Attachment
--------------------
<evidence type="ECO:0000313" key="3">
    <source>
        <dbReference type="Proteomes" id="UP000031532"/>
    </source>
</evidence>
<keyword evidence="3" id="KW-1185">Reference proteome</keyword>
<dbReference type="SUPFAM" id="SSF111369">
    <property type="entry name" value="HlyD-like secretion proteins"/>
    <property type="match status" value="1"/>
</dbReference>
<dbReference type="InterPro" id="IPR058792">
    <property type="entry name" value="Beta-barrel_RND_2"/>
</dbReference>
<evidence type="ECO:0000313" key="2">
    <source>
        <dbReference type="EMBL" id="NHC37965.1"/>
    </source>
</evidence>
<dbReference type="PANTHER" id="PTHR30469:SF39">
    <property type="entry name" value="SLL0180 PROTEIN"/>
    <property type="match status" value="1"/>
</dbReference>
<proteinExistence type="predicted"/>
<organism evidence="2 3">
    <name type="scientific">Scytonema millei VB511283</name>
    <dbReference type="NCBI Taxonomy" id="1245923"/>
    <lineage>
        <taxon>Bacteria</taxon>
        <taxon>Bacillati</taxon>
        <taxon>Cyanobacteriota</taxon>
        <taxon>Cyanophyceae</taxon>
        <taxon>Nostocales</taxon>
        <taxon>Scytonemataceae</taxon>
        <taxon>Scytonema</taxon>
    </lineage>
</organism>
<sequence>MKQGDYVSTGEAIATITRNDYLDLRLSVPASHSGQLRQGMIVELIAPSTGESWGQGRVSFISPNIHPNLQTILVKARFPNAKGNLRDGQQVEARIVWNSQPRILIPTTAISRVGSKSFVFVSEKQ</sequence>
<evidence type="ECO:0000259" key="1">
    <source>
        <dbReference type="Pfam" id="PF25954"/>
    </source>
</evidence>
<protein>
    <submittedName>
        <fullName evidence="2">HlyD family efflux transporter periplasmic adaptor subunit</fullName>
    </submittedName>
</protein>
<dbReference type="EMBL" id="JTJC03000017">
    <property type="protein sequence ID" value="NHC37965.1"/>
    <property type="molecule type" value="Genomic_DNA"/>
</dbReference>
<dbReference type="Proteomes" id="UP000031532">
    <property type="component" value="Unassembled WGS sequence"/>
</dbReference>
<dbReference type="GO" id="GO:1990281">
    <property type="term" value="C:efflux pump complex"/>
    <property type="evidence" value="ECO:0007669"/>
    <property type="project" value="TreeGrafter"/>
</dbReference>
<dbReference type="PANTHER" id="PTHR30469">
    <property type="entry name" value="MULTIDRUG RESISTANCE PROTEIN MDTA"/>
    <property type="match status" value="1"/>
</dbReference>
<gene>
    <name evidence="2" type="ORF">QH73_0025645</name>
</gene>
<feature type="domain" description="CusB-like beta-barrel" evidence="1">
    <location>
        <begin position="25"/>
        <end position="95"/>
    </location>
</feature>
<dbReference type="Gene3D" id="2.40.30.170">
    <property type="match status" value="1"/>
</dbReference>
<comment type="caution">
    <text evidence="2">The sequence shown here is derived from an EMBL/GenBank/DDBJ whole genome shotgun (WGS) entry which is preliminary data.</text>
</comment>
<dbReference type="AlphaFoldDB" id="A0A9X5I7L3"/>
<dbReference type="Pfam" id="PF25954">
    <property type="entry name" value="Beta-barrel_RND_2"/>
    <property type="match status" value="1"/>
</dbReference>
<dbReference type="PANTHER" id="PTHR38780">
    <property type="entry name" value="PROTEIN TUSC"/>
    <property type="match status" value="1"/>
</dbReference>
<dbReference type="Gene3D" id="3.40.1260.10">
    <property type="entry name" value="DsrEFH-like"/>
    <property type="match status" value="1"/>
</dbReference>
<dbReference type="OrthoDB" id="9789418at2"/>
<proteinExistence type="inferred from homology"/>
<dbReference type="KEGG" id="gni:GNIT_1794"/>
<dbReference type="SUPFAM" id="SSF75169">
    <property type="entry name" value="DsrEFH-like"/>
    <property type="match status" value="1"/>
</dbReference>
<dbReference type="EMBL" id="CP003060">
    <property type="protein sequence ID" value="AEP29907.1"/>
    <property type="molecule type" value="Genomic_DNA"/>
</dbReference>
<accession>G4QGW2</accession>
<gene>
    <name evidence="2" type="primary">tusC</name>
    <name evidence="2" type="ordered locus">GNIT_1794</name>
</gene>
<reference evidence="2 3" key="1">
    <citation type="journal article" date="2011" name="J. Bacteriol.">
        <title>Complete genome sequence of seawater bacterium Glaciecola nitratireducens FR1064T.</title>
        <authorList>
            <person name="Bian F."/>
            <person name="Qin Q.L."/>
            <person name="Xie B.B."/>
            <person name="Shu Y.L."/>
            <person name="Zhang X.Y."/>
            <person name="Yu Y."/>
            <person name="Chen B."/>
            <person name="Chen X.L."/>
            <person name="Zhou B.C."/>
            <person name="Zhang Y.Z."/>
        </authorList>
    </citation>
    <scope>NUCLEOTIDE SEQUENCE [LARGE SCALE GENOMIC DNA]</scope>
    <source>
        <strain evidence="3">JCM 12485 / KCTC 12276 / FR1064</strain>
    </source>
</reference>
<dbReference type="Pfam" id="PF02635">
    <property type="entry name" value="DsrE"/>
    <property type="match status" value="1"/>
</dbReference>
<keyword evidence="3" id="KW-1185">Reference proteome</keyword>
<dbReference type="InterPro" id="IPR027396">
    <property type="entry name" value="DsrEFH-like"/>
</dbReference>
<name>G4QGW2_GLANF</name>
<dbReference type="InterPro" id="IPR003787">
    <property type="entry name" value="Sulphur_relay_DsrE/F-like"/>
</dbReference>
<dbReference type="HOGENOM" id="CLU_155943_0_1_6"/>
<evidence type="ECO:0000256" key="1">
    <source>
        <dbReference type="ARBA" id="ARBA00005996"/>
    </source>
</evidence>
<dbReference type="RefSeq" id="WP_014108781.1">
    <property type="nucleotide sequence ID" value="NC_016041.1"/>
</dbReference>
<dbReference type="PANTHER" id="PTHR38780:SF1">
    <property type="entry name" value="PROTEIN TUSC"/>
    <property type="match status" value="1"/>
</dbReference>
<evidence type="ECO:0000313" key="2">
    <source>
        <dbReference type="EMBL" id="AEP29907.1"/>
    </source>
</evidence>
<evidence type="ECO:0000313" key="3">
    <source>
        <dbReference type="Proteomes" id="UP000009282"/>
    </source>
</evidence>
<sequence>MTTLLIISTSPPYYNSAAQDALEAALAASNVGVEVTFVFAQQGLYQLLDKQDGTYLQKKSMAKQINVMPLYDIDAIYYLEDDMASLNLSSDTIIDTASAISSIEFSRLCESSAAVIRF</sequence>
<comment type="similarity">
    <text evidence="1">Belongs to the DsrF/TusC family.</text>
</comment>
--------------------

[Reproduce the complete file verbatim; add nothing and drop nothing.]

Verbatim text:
<evidence type="ECO:0000313" key="3">
    <source>
        <dbReference type="Proteomes" id="UP000031532"/>
    </source>
</evidence>
<keyword evidence="3" id="KW-1185">Reference proteome</keyword>
<dbReference type="SUPFAM" id="SSF111369">
    <property type="entry name" value="HlyD-like secretion proteins"/>
    <property type="match status" value="1"/>
</dbReference>
<dbReference type="InterPro" id="IPR058792">
    <property type="entry name" value="Beta-barrel_RND_2"/>
</dbReference>
<evidence type="ECO:0000313" key="2">
    <source>
        <dbReference type="EMBL" id="NHC37965.1"/>
    </source>
</evidence>
<dbReference type="PANTHER" id="PTHR30469:SF39">
    <property type="entry name" value="SLL0180 PROTEIN"/>
    <property type="match status" value="1"/>
</dbReference>
<proteinExistence type="predicted"/>
<organism evidence="2 3">
    <name type="scientific">Scytonema millei VB511283</name>
    <dbReference type="NCBI Taxonomy" id="1245923"/>
    <lineage>
        <taxon>Bacteria</taxon>
        <taxon>Bacillati</taxon>
        <taxon>Cyanobacteriota</taxon>
        <taxon>Cyanophyceae</taxon>
        <taxon>Nostocales</taxon>
        <taxon>Scytonemataceae</taxon>
        <taxon>Scytonema</taxon>
    </lineage>
</organism>
<sequence>MKQGDYVSTGEAIATITRNDYLDLRLSVPASHSGQLRQGMIVELIAPSTGESWGQGRVSFISPNIHPNLQTILVKARFPNAKGNLRDGQQVEARIVWNSQPRILIPTTAISRVGSKSFVFVSEKQ</sequence>
<evidence type="ECO:0000259" key="1">
    <source>
        <dbReference type="Pfam" id="PF25954"/>
    </source>
</evidence>
<protein>
    <submittedName>
        <fullName evidence="2">HlyD family efflux transporter periplasmic adaptor subunit</fullName>
    </submittedName>
</protein>
<dbReference type="EMBL" id="JTJC03000017">
    <property type="protein sequence ID" value="NHC37965.1"/>
    <property type="molecule type" value="Genomic_DNA"/>
</dbReference>
<dbReference type="Proteomes" id="UP000031532">
    <property type="component" value="Unassembled WGS sequence"/>
</dbReference>
<dbReference type="GO" id="GO:1990281">
    <property type="term" value="C:efflux pump complex"/>
    <property type="evidence" value="ECO:0007669"/>
    <property type="project" value="TreeGrafter"/>
</dbReference>
<dbReference type="PANTHER" id="PTHR30469">
    <property type="entry name" value="MULTIDRUG RESISTANCE PROTEIN MDTA"/>
    <property type="match status" value="1"/>
</dbReference>
<gene>
    <name evidence="2" type="ORF">QH73_0025645</name>
</gene>
<feature type="domain" description="CusB-like beta-barrel" evidence="1">
    <location>
        <begin position="25"/>
        <end position="95"/>
    </location>
</feature>
<dbReference type="Gene3D" id="2.40.30.170">
    <property type="match status" value="1"/>
</dbReference>
<comment type="caution">
    <text evidence="2">The sequence shown here is derived from an EMBL/GenBank/DDBJ whole genome shotgun (WGS) entry which is preliminary data.</text>
</comment>
<dbReference type="AlphaFoldDB" id="A0A9X5I7L3"/>
<dbReference type="Pfam" id="PF25954">
    <property type="entry name" value="Beta-barrel_RND_2"/>
    <property type="match status" value="1"/>
</dbReference>
<dbReference type="PANTHER" id="PTHR38780">
    <property type="entry name" value="PROTEIN TUSC"/>
    <property type="match status" value="1"/>
</dbReference>
<dbReference type="Gene3D" id="3.40.1260.10">
    <property type="entry name" value="DsrEFH-like"/>
    <property type="match status" value="1"/>
</dbReference>
<dbReference type="OrthoDB" id="9789418at2"/>
<proteinExistence type="inferred from homology"/>
<dbReference type="KEGG" id="gni:GNIT_1794"/>
<dbReference type="SUPFAM" id="SSF75169">
    <property type="entry name" value="DsrEFH-like"/>
    <property type="match status" value="1"/>
</dbReference>
<dbReference type="EMBL" id="CP003060">
    <property type="protein sequence ID" value="AEP29907.1"/>
    <property type="molecule type" value="Genomic_DNA"/>
</dbReference>
<accession>G4QGW2</accession>
<gene>
    <name evidence="2" type="primary">tusC</name>
    <name evidence="2" type="ordered locus">GNIT_1794</name>
</gene>
<reference evidence="2 3" key="1">
    <citation type="journal article" date="2011" name="J. Bacteriol.">
        <title>Complete genome sequence of seawater bacterium Glaciecola nitratireducens FR1064T.</title>
        <authorList>
            <person name="Bian F."/>
            <person name="Qin Q.L."/>
            <person name="Xie B.B."/>
            <person name="Shu Y.L."/>
            <person name="Zhang X.Y."/>
            <person name="Yu Y."/>
            <person name="Chen B."/>
            <person name="Chen X.L."/>
            <person name="Zhou B.C."/>
            <person name="Zhang Y.Z."/>
        </authorList>
    </citation>
    <scope>NUCLEOTIDE SEQUENCE [LARGE SCALE GENOMIC DNA]</scope>
    <source>
        <strain evidence="3">JCM 12485 / KCTC 12276 / FR1064</strain>
    </source>
</reference>
<dbReference type="Pfam" id="PF02635">
    <property type="entry name" value="DsrE"/>
    <property type="match status" value="1"/>
</dbReference>
<keyword evidence="3" id="KW-1185">Reference proteome</keyword>
<dbReference type="InterPro" id="IPR027396">
    <property type="entry name" value="DsrEFH-like"/>
</dbReference>
<name>G4QGW2_GLANF</name>
<dbReference type="InterPro" id="IPR003787">
    <property type="entry name" value="Sulphur_relay_DsrE/F-like"/>
</dbReference>
<dbReference type="HOGENOM" id="CLU_155943_0_1_6"/>
<evidence type="ECO:0000256" key="1">
    <source>
        <dbReference type="ARBA" id="ARBA00005996"/>
    </source>
</evidence>
<dbReference type="RefSeq" id="WP_014108781.1">
    <property type="nucleotide sequence ID" value="NC_016041.1"/>
</dbReference>
<dbReference type="PANTHER" id="PTHR38780:SF1">
    <property type="entry name" value="PROTEIN TUSC"/>
    <property type="match status" value="1"/>
</dbReference>
<evidence type="ECO:0000313" key="2">
    <source>
        <dbReference type="EMBL" id="AEP29907.1"/>
    </source>
</evidence>
<evidence type="ECO:0000313" key="3">
    <source>
        <dbReference type="Proteomes" id="UP000009282"/>
    </source>
</evidence>
<sequence>MTTLLIISTSPPYYNSAAQDALEAALAASNVGVEVTFVFAQQGLYQLLDKQDGTYLQKKSMAKQINVMPLYDIDAIYYLEDDMASLNLSSDTIIDTASAISSIEFSRLCESSAAVIRF</sequence>
<comment type="similarity">
    <text evidence="1">Belongs to the DsrF/TusC family.</text>
</comment>